Prince William Writes to Youth Soccer Club That Faced Racism: 'Abuse Has No Place in Our Society'

The Prince of Wales told Alpha United Juniors he's contacted The Football Association about the claims

Prince William
Photo: Max Mumby/Indigo/Getty

Prince William is sending support to a youth soccer club that has experienced racism on the field.

Sky News reports that the Prince of Wales, 40, sent a letter to Alpha United Juniors in Bradford, England, saying he was "deeply concerned" about the situation. According to the outlet, William confirmed he's contacted The Football Association (FA), the governing body of soccer in England, about the claims, after the chair of Alpha United reached out to Kensington Palace about feeling frustrated with the local FA chapter's investigation.

"Racism and abuse has no place in our society. Abhorrent behaviour of this nature must stop now and all those responsible be held to account," William wrote to Alpha United Juniors, per Sky News. Prince William has served as president of the FA since 2005.

Sky News reported that Mohammed Waheed, chair of Alpha United, wrote to the palace in January, and Prince William sent the letter last month. The outlet said that the club first spoke out in November, "revealing how for years players as young as seven, have been on the receiving end of slurs and even threats of violence from the sidelines."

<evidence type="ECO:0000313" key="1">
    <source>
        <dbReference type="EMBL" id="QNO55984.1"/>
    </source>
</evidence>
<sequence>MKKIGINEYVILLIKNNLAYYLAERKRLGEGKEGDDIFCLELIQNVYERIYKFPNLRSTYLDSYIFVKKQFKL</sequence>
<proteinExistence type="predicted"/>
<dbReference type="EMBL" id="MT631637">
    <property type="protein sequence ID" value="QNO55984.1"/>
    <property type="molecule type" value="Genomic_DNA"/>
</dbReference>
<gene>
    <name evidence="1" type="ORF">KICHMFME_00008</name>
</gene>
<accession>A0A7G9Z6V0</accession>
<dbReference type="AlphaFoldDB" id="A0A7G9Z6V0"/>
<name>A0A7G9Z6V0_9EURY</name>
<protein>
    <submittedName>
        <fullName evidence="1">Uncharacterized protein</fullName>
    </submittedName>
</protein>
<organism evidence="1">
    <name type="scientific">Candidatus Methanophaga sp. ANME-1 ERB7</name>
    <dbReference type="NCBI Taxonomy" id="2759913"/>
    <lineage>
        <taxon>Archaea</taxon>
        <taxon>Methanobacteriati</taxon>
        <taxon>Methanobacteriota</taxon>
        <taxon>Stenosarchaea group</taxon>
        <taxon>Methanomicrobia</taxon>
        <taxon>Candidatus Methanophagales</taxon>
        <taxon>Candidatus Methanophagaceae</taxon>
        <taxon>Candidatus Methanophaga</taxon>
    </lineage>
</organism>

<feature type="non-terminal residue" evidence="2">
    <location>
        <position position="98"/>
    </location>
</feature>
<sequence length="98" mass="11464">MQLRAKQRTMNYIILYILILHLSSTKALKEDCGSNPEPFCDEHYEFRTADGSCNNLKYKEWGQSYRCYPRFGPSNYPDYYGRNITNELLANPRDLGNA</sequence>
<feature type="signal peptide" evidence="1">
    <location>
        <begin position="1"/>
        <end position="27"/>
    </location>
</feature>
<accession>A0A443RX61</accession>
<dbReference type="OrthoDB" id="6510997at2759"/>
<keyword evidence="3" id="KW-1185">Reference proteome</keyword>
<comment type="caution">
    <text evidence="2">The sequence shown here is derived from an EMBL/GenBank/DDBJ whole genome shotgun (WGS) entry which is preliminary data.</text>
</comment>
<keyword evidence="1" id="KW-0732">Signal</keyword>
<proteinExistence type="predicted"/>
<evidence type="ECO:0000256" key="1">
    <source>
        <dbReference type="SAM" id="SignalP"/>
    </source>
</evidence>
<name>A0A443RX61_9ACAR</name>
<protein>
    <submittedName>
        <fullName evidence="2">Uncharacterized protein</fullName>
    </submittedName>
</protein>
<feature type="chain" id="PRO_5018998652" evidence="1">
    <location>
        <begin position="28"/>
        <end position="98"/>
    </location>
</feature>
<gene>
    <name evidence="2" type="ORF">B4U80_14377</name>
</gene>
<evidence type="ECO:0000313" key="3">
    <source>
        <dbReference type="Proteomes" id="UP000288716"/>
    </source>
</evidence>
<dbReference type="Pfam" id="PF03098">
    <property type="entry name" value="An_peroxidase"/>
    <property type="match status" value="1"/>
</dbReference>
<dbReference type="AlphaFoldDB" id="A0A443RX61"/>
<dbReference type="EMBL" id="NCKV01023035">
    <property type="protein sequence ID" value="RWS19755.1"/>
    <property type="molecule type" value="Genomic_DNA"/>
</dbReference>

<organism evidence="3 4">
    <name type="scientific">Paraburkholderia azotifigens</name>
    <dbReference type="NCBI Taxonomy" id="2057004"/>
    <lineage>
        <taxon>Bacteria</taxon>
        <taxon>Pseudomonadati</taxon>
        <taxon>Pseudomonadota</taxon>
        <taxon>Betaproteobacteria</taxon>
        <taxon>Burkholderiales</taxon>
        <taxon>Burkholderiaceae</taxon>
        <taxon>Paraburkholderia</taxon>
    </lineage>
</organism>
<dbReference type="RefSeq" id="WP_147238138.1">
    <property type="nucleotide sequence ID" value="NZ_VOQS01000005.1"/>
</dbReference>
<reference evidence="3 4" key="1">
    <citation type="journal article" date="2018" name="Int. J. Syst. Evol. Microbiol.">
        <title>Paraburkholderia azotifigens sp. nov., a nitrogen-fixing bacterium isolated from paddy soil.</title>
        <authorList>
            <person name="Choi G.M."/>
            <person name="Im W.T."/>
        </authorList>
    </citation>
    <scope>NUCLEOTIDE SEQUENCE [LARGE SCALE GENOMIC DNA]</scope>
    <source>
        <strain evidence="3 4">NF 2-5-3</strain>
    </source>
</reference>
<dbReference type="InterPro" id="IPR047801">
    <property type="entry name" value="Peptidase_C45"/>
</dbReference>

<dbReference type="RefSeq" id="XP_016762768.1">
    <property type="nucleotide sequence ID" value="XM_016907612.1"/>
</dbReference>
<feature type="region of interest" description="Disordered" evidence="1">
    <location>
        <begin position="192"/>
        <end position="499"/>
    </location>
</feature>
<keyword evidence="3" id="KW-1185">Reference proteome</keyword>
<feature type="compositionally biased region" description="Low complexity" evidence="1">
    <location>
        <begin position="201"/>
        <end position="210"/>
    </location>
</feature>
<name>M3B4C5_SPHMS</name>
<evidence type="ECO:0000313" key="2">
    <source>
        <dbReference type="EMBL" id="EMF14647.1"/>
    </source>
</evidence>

Since coming forward, Waheed told Sky News reporter Shingi Mararike that about 40 other clubs have contacted him to share similar experiences.

"When we've been going out, obviously playing other teams who have been minority ethnic, they've all said the same thing — 'Can't believe you've done that, but good on you guys,' " he said in a segment.

In a statement, local chapter West Riding FA said that Alpha United did not comply with all necessary steps of the investigation.

"We strongly condemn all forms of discrimination and we will always do our utmost to hold perpetrators to account," a spokesperson told Sky News. "In order for us to gather evidence, raise charges, and issue sanctions against perpetrators, we require witnesses to engage with our judicial process. Despite our best efforts, the club did not support this process."

Despite the disagreement, Naz Shah, the Member of Parliament for Bradford West, said that it was due time for the FA to intervene.

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"You've got a child being called [offensive] names, that is not okay for anybody in society, there is no place for racism," Shah told the outlet. "We have made pledges and to show racism the red card, where are those pledges when it comes to grassroots football?"

Prince William has previously denounced racism in soccer at the game's highest level. In July 2021, he spoke out after Team England players Bukayo Saka, Marcus Rashford and Jadon Sancho were deluged with online attacks after they missed penalty kicks that helped secure Italy's win in the Euro 2020 final.

"I am sickened by the racist abuse aimed at England players after last night's match. It is totally unacceptable that players have to endure this abhorrent behaviour. It must stop now and all those involved should be held accountable," William said in a statement on social media, signing "W" to signify that it was a personal message and not something from his office at Kensington Palace.

Prince William attended the match with wife Kate Middleton and their son Prince George, 9. The family's excitement at an early goal that gave England the lead was short-lived as the team lost by missing the last kick of the game.

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